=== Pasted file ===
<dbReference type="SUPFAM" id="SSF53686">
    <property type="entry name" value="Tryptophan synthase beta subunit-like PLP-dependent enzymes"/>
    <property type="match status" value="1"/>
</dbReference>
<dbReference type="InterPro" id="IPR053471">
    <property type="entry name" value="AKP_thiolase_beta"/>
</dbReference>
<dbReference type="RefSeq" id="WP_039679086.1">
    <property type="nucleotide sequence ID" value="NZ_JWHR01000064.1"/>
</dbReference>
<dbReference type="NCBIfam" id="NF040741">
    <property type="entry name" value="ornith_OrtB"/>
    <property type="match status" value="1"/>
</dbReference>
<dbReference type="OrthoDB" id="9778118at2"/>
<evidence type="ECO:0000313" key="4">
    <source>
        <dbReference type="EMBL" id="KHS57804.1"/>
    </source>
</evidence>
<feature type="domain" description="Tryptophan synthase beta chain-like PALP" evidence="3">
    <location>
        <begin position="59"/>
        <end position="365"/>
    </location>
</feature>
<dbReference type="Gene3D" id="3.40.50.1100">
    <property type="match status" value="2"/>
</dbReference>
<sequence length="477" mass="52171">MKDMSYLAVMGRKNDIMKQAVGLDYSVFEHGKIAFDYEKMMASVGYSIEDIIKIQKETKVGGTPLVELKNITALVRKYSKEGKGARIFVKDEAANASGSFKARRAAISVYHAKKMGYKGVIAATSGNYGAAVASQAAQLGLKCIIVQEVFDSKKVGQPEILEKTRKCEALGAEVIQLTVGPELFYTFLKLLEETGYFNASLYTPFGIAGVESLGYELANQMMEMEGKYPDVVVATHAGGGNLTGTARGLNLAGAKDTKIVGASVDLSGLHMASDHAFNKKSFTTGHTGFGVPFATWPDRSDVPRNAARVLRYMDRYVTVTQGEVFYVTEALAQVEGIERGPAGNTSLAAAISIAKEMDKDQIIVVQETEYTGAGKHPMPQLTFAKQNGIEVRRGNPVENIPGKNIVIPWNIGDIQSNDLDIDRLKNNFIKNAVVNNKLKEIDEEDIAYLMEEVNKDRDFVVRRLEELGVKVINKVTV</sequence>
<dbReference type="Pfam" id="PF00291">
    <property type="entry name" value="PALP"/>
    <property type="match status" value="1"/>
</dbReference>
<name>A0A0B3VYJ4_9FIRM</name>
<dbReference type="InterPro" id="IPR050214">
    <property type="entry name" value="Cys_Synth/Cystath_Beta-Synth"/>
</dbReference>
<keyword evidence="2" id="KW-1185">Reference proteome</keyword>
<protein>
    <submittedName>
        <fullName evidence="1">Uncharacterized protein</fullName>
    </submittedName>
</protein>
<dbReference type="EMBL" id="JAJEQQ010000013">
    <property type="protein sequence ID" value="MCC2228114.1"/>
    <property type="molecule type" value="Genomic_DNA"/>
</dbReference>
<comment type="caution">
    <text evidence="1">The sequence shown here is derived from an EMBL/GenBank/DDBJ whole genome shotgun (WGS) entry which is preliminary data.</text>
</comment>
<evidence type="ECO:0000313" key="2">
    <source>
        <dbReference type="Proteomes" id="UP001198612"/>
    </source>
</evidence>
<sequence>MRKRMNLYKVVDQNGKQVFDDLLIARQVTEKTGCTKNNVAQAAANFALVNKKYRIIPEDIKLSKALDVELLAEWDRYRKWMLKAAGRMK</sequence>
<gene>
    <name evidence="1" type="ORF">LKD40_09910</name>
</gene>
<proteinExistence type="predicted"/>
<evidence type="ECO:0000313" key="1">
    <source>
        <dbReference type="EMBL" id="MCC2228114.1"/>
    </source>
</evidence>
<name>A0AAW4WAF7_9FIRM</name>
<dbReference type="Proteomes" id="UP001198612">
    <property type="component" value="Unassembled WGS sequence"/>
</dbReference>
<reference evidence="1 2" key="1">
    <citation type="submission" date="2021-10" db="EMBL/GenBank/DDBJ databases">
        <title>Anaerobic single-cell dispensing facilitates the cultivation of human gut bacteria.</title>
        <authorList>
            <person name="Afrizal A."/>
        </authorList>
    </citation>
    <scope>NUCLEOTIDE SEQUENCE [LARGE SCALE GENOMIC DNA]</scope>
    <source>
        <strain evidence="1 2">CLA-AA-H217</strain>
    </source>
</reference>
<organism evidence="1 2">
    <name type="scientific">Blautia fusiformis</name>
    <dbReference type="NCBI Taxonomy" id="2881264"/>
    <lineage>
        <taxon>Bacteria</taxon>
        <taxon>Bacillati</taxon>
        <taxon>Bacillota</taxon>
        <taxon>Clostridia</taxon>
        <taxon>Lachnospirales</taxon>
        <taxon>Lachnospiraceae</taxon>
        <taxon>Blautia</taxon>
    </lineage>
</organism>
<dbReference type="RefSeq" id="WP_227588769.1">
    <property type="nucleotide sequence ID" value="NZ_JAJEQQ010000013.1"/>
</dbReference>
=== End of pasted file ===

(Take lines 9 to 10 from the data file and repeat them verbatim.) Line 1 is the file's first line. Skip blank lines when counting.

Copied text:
    <property type="nucleotide sequence ID" value="NZ_JWHR01000064.1"/>
</dbReference>